Politics of fire: How Texas leaders, lawmakers used year since Bastrop

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by MARK WIGGINS / KVUE News and photojournalist KENNETH NULL

Bio | Email | Follow: @MarkW_KVUE

kvue.com

Posted on September 6, 2012 at 6:33 PM

Updated Friday, Sep 7 at 3:15 PM

AUSTIN -- It's been a year since the images of wildfire in Bastrop County were permanently seared into the memories of millions of Texans. The reactions from lawmakers in the fire's immediate aftermath was nearly universal.

"What happened in Texas this year is inexcusable and unacceptable," Rep. Michael McCaul (R-TX) chided federal officials at a congressional hearing in October of 2011 inside the Texas Capitol.

Along with Rep. Henry Cuellar (D-TX), McCaul took FEMA leaders to task over cumbersome paperwork requirements local officials said delayed federal response. As a result, today officials are no longer required to fill out that paperwork while a fire is ongoing.

"Instead, FEMA officials now go to local agencies to assist after a fire is under control," said McCaul communications director Mike Rosen. "Bastrop County has been receiving reimbursement within three to six weeks of submitting its requests."

The hearing also addressed the issue of aircraft used to control wildfires, including a DC-10 operated by the U.S. Forest Service, and questions over the time it took to deploy to fight the Bastrop fire. Rosen says efforts have been undertaken to expedite response, as well as to secure grants for firefighting equipment such as breathing apparatuses and truck chassis.

"The call when needed contract for the DC-10 aircraft was renewed at the beginning of this year," said Rosen. "Until the U.S. Forest Service commits to exclusive use contracts Texas will continue to have access to the tanker jets only when they are not in use in other states. Until this time, Congressman McCaul’s staff continues to monitor wildfire responses by the federal government."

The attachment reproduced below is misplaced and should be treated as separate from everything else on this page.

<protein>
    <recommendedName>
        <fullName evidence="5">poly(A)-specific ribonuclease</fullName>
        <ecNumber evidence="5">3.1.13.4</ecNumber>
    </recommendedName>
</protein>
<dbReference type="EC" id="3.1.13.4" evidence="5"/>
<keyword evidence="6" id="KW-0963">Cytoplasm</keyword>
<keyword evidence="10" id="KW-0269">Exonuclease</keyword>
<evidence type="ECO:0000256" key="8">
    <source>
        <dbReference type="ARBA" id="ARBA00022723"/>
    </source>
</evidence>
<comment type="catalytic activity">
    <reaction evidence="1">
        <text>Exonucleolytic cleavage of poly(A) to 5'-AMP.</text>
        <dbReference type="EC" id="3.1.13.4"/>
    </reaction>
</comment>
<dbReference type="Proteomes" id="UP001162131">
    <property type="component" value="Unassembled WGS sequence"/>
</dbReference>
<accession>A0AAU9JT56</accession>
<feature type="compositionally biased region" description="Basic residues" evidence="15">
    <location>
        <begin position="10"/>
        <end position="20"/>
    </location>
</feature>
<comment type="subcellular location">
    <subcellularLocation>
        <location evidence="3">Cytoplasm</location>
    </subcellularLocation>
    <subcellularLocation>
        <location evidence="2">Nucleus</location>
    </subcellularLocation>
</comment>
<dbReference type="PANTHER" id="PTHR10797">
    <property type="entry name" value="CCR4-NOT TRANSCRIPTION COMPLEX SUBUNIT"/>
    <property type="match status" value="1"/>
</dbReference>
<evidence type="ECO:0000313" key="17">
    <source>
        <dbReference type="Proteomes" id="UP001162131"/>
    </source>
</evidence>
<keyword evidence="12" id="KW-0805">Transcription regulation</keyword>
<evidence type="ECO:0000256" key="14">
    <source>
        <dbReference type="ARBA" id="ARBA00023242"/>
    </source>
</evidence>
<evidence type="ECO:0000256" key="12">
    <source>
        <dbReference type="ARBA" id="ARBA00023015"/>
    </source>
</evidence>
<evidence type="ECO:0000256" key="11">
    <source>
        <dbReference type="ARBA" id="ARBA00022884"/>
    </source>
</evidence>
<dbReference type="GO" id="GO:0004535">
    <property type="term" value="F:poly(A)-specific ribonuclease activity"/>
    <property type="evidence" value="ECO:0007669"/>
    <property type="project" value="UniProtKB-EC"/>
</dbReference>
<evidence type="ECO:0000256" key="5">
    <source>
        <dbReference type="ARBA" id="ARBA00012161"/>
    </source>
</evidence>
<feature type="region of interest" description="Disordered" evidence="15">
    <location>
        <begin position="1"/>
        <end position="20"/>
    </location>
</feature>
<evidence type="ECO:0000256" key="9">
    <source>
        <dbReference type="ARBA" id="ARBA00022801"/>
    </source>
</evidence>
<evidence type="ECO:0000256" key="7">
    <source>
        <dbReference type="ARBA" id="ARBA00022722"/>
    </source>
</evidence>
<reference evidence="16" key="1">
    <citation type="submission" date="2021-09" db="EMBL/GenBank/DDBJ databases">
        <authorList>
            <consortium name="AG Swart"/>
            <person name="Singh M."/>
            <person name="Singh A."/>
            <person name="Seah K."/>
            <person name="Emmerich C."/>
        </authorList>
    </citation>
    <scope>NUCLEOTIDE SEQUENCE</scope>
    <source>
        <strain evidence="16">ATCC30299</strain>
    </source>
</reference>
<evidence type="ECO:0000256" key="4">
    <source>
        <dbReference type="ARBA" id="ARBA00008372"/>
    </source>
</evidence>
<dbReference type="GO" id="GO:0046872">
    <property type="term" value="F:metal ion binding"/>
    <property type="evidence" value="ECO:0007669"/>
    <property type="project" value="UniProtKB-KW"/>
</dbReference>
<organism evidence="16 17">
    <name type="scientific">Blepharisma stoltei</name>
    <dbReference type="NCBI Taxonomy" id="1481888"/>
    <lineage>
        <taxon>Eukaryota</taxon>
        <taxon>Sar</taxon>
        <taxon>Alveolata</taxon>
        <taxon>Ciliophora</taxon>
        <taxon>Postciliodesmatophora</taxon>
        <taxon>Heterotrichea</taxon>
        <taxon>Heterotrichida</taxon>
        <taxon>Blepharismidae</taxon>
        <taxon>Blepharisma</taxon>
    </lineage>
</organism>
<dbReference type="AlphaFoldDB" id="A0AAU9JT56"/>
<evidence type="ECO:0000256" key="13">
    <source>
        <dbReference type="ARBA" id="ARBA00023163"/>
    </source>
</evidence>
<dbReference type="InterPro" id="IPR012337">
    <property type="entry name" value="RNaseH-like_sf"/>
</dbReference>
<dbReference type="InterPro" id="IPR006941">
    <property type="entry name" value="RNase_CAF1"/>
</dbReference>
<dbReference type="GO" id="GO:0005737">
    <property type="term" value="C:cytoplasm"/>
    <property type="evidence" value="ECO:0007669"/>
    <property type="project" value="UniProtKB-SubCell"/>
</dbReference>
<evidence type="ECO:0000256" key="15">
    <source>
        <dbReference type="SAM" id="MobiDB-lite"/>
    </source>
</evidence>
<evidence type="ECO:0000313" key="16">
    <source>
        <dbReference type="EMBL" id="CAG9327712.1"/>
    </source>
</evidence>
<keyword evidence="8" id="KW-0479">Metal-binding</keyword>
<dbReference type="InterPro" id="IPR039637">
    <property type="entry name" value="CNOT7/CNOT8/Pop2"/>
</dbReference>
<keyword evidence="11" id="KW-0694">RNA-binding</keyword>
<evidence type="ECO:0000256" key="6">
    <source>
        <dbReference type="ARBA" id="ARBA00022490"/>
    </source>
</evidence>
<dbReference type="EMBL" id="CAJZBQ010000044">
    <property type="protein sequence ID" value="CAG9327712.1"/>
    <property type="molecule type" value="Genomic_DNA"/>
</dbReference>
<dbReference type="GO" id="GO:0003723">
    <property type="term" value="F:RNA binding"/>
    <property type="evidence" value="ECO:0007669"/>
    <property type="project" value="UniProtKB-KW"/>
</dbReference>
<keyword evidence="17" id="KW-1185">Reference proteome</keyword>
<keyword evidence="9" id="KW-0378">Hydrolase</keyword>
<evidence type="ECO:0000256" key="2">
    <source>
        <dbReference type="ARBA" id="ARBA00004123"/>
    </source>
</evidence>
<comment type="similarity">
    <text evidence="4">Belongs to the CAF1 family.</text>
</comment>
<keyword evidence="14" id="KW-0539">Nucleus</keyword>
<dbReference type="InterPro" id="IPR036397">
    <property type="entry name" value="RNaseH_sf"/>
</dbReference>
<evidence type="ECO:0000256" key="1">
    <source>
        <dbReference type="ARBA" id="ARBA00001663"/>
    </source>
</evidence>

Months before the Bastrop fire began, the Texas Legislature voted to cut $34 million from the Texas Forest Service, including $16 million from TFS grants used to provide equipment and training to volunteer fire departments. Added to massive wildfires racing across all parts of the state, the Bastrop fire stretched already strained resources to the limit.

"When they're hurting, we're hurting as a state and as a whole," State Sen. Robert Nichols (R-Jacksonville) told state emergency response officials at a January 2012 hearing of the Senate Committee on Transportation and Homeland Security.

"It's going to be very difficult," said State Rep. Tim Kleinschmidt (R-Lexington), whose district includes Bastrop. Kleinschmidt says the current focus is on fuel remediation, encouraging property owners to pitch in along with state efforts.

When it comes to the next budget session, Kleinschmidt supports restoring at least some funding to the Texas Forest Service, but admits that in the wake of previous budget cuts across all state agencies, lawmakers will be faced with difficult choices on how to distribute revenue.

"There were hundreds of millions of dollars of Texas emergency response spent on fighting wildfires last year," said Kleinschmidt. "Hopefully that won't happen again, but we need to go back in and look at restoring those funds."

The Texas Forest Service launched a new web app earlier this year, making updated fire threat and safety information accessible via Internet devices and smartphones through the Texas Wildfire Risk Assessment Portal (TxWRAP).

The app was unveiled in May at the launch of the Texas Wildfire Prevention Task Force, consisting of 28 organizations and agencies under Texas Agriculture Commissioner Todd Staples charged with stopping fires before they start through actions such as prescribed burning.

On the recovery side, the Texas General Land Office is coordinating recently freed federal dollars for rebuilding. Available through the U.S. Department of Housing and Urban Development (HUD), those whose homes were destroyed and can't afford to rebuild them can apply for up to $125,000 for a new home.

"Twenty million dollars towards housing, which we anticipate will be between 150 and 200 homes, and then the remaining $5 million for Bastrop will go towards erosion control activities," explained Katy Sellers, chief liaison for the GLO's Disaster Recovery Program.

The deadline for applications is September 28, which means the window is closing fast. Application information and eligibility requirements are available on the General Land Office's website.

For rebuilding help -- CLICK HERE.

For TxWRAP web app -- CLICK HERE.

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